Meanwhile, Rikki’s case went cold with no leads to follow. Year after year passed without any progress. Finally, twenty years later, in 2014, Ruth urged police to re-open the investigation into her son’s death. It seemed to work as the following year, in June 2015, police officially opened a cold case review.

In twenty years, technology had advanced a lot, and so, the investigators were now able to collect DNA from Rikki’s clothes—and there was a match. A man in his forties, James Watson.

James had been 13 years old at the time of Rikki’s murder and was seen with the 6-year-old the day he disappeared on November 28, 1994. He was even spoken to by police as a witness, but nothing gave police a reason to see James as a suspect back then. Not until his DNA was found on Rikki’s clothes 20 years later.

James was also seen walking out of a cul-de-sac where Rikki’s clothes were later recovered.

Sounds like a relatively strong case, and James Watson was indeed arrested in 2016, but he was released without charges. He then smuggled himself out of the UK and traveled to Portugal, from where he posted selfies to social media taunting the police.

However, James was not able to hide from justice forever as on February 17, 2020, he was officially charged with Rikki’s murder. Prosecutor Price said:

It is the prosecution’s case that the new DNA evidence, other scientific evidence, and a wealth of evidence of a variety of circumstances, taken from multiple sources, which importantly are independent of one another, combine surely to prove that James Lewis Watson is indeed the killer of Rikki Neave.”

Court has already heard several witnesses, including a statement saying that James had a ‘grotesque interest’ in the subject of child murder in general, including in things he said to his mother back in 1994. James’s teachers also had reportedly noted “a conspicuous preoccupation with the extensive reporting of the fate of Rikki Neave” in the 13-year-old.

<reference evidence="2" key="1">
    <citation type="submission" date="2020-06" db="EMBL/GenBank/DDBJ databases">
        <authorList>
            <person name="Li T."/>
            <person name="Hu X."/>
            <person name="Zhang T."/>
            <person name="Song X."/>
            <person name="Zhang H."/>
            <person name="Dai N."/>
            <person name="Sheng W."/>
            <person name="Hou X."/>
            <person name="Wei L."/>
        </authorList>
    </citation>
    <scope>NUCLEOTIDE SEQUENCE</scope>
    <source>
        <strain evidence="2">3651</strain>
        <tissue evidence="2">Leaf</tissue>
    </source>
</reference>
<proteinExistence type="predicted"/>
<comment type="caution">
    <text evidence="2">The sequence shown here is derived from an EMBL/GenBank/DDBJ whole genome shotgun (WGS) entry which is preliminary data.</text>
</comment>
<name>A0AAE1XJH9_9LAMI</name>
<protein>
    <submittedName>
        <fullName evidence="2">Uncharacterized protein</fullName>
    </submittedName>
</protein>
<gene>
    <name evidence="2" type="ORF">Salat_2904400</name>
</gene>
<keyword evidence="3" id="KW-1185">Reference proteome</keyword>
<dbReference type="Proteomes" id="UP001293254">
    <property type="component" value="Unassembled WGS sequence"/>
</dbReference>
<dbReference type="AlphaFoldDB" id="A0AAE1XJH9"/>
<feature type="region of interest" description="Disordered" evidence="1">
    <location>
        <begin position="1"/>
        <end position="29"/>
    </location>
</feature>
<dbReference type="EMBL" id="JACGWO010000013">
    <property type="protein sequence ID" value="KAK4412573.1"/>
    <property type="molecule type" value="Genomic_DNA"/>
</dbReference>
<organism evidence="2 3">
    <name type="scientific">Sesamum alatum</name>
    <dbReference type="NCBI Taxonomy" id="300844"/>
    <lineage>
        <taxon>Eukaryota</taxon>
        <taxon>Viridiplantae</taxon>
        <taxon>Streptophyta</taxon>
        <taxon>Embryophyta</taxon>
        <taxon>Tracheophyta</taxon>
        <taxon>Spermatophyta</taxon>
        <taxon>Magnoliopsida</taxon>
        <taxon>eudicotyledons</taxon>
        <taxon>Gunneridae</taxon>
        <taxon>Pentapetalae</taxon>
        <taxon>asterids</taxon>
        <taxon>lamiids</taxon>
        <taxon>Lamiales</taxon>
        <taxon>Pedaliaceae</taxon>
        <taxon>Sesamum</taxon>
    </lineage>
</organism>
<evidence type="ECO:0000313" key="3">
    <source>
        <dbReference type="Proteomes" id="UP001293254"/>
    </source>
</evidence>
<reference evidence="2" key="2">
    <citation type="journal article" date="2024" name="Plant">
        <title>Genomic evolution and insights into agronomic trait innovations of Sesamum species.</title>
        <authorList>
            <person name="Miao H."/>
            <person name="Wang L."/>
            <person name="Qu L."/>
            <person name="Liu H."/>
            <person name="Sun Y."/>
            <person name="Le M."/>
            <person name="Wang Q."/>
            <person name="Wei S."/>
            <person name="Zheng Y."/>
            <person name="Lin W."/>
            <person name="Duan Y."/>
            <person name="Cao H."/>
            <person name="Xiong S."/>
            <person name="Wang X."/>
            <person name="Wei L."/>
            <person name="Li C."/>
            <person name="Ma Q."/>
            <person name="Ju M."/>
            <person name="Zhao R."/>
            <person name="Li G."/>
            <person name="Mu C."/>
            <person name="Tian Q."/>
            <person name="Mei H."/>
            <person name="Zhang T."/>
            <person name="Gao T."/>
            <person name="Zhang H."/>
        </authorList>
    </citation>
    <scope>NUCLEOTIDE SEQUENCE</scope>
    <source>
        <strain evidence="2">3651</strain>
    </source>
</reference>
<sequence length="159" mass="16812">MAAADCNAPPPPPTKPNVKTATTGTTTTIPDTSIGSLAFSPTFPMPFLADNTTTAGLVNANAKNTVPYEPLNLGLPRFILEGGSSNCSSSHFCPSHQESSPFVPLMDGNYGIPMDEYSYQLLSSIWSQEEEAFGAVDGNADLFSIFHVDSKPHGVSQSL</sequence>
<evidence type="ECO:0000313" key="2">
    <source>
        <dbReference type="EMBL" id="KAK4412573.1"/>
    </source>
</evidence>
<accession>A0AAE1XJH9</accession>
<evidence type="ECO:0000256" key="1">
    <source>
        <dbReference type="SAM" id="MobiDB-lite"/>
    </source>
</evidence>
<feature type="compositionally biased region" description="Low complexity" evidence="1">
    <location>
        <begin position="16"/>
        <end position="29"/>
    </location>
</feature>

James Watson himself has denied murdering Rikki Neave. His trial is currently ongoing, and time will tell if Rikki’s family will finally get the closure they have been waiting for almost 30 years.

UPDATE: Since episode 15 was recorded and produced, there has been further developments at the trial of James Watson, the man accused of murdering 6 year old Rikki Neave. Despite walking free for almost 3 decades, James Watson has finally been brought to justice, as a jury found Watson guilty of Rikki’s’ murder after an 11 week trial at the Old Bailey. Sentencing has yet to take place however, as Watson was 13 years old when he murdered young Rikki, this means the 41 year old will be sentenced as if he was a teenager – with a starting point of a 12 year sentence.

EPISODE DETAILS:

Narration – Rhiannon Doe
Introduction & Outro – Derek Bartle
Website layout & design – Franhoward

SOURCES

Rikki Neave: Mum’s child cruelty probed at murder trial

Rikki Neave: Mum ‘told the truth’ when she denied murder of son

Man, 40, accused of murdering Rikki Neave

Man, 40, goes on trial charged with 1994 murder of six-year-old Rikki Neave

Rikki Neave’s stepfather gives evidence to murder trial from beyond the grave

Rikki Neave murder trial: Mother of strangled six-year-old boy ‘had an interest in murders and unsolved crime’, court hears

Rikki Neave’s mother ‘horrified’ to be jailed for ‘smacking’ children

Rikki Neave’s mother denies catalogue of child abuse

Rikki Neave: Man Charged With 1994 Murder Of Six-Year-Old Schoolboy

Schoolboy was ‘strangled to death with own zip by older child’ – Trial

Rikki Neave death – timeline of events

‘Fundamental error’ meant Rikki Neave murder went unsolved for 20 years

Schoolboy Rikki Neave killed in 1994 in Peterborough was ‘strangled with his own coat’

Man, 40, ‘was 13 years old when he strangled Rikki Neave, six, in woodland in 1994 before posing his naked body in a star shape